Speaker 2:

So when you say a goal, let me, let me make sure I understand. So technically we're trying to be counted so that the federal government understands how many people live in a specific area, whether it's a city, a town, or however you label your area. And then who determines how much money per person is distributed to those

Speaker 3:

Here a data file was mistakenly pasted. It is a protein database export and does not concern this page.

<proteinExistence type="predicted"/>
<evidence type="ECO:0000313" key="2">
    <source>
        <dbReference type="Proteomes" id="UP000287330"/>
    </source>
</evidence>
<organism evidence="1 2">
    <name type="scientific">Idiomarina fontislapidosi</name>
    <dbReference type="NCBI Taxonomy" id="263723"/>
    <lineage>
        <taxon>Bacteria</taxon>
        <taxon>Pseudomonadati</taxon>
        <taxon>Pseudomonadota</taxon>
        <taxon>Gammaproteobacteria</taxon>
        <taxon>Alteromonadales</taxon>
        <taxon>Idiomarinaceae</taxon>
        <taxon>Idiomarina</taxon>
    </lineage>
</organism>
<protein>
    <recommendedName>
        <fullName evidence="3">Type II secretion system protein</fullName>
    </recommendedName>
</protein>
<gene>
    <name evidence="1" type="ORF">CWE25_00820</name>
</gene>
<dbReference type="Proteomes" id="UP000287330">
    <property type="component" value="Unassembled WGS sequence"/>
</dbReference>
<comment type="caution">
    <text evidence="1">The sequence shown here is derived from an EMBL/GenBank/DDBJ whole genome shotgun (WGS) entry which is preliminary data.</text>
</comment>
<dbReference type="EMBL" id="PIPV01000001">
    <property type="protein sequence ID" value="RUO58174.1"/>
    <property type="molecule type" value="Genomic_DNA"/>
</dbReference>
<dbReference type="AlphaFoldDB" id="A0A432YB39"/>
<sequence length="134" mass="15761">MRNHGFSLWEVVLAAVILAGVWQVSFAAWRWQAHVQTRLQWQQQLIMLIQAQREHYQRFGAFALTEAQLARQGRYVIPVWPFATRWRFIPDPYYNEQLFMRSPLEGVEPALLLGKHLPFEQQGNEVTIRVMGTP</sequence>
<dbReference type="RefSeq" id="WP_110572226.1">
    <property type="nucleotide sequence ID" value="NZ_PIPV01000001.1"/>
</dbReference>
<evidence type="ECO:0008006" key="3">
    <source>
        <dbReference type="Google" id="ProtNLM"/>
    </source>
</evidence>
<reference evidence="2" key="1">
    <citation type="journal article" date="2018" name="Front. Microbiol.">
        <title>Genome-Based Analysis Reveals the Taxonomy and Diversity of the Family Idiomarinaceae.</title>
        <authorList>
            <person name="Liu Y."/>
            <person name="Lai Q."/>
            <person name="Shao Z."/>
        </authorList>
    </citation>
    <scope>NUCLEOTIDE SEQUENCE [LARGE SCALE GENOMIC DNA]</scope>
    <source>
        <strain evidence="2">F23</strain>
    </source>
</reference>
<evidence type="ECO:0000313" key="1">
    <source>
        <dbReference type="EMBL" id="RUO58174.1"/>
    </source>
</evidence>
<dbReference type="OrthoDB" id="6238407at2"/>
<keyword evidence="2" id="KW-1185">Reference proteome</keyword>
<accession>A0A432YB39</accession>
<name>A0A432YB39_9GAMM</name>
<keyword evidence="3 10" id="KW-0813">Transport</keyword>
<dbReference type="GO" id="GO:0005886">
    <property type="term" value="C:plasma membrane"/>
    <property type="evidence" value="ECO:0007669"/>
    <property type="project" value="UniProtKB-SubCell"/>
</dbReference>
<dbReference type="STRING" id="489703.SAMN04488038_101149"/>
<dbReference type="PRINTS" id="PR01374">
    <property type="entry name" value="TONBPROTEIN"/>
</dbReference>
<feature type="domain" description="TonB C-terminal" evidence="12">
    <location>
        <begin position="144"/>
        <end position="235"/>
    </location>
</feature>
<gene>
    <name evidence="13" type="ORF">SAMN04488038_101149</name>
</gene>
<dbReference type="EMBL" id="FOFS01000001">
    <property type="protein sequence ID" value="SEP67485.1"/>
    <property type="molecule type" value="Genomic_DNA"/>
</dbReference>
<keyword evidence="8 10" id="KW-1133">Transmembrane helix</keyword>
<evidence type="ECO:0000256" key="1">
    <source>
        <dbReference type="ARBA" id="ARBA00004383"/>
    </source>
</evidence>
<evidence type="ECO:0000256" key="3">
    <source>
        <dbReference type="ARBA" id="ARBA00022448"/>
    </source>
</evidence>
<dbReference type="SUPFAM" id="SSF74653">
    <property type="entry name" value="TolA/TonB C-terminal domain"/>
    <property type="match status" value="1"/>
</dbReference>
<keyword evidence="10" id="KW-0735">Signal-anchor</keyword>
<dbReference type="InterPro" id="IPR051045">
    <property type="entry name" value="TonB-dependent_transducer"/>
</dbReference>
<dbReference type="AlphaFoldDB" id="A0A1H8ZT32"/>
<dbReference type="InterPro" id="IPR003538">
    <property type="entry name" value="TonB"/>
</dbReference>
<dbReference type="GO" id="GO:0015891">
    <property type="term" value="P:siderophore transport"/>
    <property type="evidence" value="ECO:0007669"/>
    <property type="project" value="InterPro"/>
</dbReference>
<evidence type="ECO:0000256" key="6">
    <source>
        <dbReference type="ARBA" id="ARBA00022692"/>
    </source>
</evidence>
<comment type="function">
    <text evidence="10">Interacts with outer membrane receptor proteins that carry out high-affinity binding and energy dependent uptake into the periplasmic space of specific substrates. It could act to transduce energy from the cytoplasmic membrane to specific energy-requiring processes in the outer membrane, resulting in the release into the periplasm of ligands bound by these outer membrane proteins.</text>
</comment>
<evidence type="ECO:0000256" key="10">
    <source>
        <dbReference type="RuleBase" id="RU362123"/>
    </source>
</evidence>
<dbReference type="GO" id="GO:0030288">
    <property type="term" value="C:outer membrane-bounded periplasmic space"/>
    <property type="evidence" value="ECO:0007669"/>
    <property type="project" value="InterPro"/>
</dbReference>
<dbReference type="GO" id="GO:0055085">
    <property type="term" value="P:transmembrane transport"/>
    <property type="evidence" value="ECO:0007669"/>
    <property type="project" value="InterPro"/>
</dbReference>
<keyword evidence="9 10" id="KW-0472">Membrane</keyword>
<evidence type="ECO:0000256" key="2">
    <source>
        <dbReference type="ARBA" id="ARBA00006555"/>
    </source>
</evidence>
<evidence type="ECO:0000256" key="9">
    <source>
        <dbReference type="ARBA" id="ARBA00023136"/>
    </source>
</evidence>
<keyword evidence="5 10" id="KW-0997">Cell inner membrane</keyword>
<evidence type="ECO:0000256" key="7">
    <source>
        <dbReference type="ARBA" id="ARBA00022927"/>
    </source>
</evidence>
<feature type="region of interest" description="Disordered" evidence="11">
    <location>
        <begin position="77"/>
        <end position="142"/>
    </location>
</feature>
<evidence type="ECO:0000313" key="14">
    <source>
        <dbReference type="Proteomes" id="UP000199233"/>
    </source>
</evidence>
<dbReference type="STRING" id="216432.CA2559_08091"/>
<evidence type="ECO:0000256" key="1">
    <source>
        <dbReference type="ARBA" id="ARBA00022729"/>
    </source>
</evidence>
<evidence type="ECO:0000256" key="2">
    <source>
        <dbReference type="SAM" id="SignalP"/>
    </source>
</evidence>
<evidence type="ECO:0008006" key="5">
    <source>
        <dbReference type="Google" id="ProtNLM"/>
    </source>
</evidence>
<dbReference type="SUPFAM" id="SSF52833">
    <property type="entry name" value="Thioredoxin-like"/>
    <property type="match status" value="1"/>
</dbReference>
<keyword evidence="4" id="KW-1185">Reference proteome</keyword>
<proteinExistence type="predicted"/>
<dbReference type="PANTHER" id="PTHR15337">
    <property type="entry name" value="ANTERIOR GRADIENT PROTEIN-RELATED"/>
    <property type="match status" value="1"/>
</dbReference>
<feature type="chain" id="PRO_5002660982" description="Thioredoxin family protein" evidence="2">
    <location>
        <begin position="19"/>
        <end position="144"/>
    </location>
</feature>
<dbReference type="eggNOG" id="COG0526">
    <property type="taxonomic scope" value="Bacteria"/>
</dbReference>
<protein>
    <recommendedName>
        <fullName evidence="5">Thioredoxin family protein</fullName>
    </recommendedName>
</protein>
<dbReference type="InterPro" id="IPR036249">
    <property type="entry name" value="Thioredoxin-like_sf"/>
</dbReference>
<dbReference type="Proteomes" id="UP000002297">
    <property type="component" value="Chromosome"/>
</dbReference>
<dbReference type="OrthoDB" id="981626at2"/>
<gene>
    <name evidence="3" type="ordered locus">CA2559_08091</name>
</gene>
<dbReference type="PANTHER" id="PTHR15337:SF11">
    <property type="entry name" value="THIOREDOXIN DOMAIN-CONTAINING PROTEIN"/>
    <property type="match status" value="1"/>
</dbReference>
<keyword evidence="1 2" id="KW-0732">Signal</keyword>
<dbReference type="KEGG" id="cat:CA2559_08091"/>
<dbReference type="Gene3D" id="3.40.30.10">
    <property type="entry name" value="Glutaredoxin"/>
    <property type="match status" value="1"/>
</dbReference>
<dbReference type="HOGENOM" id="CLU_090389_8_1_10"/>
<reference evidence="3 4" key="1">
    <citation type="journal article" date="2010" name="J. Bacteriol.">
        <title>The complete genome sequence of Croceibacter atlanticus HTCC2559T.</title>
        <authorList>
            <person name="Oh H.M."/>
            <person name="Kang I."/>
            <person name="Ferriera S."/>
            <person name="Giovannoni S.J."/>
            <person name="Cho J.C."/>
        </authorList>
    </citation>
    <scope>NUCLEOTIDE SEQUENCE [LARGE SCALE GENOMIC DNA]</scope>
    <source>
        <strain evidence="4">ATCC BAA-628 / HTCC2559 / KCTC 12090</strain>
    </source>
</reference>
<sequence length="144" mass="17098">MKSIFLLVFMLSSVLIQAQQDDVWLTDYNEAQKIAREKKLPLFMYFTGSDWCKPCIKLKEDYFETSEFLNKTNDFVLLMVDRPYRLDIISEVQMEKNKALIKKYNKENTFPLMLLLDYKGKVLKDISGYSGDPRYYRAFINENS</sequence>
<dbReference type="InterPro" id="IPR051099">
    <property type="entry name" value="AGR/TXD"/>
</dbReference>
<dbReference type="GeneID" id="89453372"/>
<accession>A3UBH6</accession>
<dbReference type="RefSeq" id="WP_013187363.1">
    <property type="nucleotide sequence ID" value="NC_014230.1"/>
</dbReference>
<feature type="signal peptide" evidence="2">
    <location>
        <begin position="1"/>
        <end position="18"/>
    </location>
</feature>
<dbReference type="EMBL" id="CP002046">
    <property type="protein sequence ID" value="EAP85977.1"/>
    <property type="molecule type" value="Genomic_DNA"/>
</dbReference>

Well, you're absolutely correct. That basically the goal is to find out who you, where you live and the attempt is to account everybody. As I like to say, count every nose . And it's regardless of your immigration status where you were born, if you are living in the United States as of April, the first 2020, you are to be counted, whether you are one day old or 100 and something years old, right? So it's every knows . As far as the funding, there are different projections. Uh, the two numbers that seem to be bandied about by the people in the know we're talking about somewhere between 700 billion with a B and one point 5 trillion with a T dollars per year in federal funding that these numbers determine , wow, that's huge. I mean, I'm not sure I can write one point 5 trillion in longhand having to make sure I get all the zeros right now that is not equally divided based on the number of noses, the number of persons. It is a very complicated formula and expands a range from federal government money, state, government, money, County, government money, and private even grants, all use what we call the decennial census numbers. And that is the official count done once every 10 years mandated by the United States constitution to determine how many people are living in the United States. So I don't want anybody to think, well, it's okay if I forget this year, because I'm coming back, I'll do it next year, right ? There is no next year, the next time this will happen is 2030. So whatever the ultimate count that we get in the city of plantation we live for for 10 years, just as an example, in 2010 plantation only counted 70.5% of its population. So I like to say we left 30% of the money that we are legally entitled to through a myriad of programs on the table,